Identification of Hydrodynamic Parameters for Remotely Operated Vehicles
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- Institutt for marin teknikk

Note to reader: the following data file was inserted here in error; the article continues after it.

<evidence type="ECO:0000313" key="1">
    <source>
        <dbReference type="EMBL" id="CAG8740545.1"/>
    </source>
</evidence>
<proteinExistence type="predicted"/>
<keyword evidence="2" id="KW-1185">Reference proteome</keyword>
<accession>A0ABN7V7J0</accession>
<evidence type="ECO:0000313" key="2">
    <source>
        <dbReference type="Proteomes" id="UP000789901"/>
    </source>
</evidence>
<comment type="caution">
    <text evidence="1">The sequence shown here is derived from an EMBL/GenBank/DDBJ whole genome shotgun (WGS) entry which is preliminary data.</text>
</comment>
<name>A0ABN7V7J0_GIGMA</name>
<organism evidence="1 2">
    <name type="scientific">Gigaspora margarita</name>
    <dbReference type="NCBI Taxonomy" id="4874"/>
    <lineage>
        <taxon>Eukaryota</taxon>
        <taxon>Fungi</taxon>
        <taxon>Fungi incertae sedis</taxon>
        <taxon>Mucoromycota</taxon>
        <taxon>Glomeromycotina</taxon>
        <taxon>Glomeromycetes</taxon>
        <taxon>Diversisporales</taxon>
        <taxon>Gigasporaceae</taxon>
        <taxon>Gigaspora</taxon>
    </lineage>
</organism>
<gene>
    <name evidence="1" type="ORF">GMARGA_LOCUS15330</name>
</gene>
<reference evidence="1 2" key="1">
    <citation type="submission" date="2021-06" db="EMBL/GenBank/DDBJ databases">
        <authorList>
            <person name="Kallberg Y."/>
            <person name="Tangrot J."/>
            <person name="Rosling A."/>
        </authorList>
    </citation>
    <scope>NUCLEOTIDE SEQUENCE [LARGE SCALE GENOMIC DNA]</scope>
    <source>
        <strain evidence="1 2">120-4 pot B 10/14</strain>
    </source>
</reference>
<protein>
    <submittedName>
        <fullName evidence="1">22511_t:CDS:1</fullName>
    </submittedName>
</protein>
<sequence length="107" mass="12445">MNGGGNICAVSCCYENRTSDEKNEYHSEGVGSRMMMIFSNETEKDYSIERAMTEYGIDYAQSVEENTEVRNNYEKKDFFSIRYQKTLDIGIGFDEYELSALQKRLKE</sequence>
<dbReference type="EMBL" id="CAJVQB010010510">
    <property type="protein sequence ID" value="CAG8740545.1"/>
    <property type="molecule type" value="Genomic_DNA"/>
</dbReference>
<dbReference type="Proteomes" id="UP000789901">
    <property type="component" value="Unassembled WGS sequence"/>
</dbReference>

The hydrodynamic parameters that characterize the behaviour of a general work class Remotely Operated Vehice(ROV) are evaluated. This is done by deriving the equation of motion for an ocean vessel moving in 6 degrees of freedom. The equation of motion is then applied to a general work class ROV. The resulting hydrodynamic parameters are then evaluated and the two main hydrodynamic quantities of interest is shown to be the added mass and hydrodynamic damping. These two quantities are in combination with the rigid body mass and restoring forces the main contributors that dictates the motion of a ROV in water. Different methods for obtaining the hydrodynamic parameters are discussed. Already established, but also new methods are evaluated. These include experimental, numerical, analytical and empirical methods. A complete procedure for obtaining the hydrodynamic parameters is suggested. The procedure includes an empirical method which uses basic empirical coefficients and already established theory. Additional new theory is introduced where lack of existing literature made it necessary. The empirical method is tested on 5 ROVs with completely different geometries. The procedure also consists of an experimental method. The experimental method is based on towing/rotation tank trials, where the ROV is towed or rotated to record the hydrodynamic forces acting on the ROV at different speeds. The experimental setup is designed to be low cost and easy to perform even with limited means. The experimental procedure is tested on ROV Neptunus and VideoRay Pro-4 which are two small ROVs with very different characteristics. Computational Fluid Dynamics(CFD) and potential flow theory is used to verify the two methods. This is done by comparing the numerical results to the obtained experimental and empirical estimates. The added mass estimates are compared to results produced by WADAM(Wave Analysis by Diffraction and Morison Theory) which is a program in the Sesam software package that utilizes the panel method to estimate hydrodynamic coefficients using potential flow theory. The results from the empirical added mass estimates shows good correspondence with the reference results. The relative difference is for the translational degrees of freedom in the range of 10 to 20% and for the rotational degrees of freedom in the range of 30-100%. These results show that there are room for improvements, but based on the basic nature of the method and complex shapes of the ROVs it still provides results that can be deemed satisfactory. The damping forces are verified by using SolidWorks Flow Simulation which is a CFD program incorporated in the SolidWorks program package. The empirical and experimental estimates shows promising results with the exception of the experimental values obtained for VideoRay Pro-4 where the experimental damping is substantially larger than both CFD and empirical estimates. The empirical method generally overestimates the damping, but usually lies in the correct range. The experimental method shows for ROV Neptunus very good correspondence with regards to the CFD results. The procedure described presents a robust way of determining the hydrodynamic coefficients of a ROV with a relative uncertainty of less than approximately 100% for a number of different ROVs with completely different characteristics. The method has great room for improvement, especially the experimental procedure can be improved drastically as some results are very accurate while other results shows great deviation with regards to the referenced values.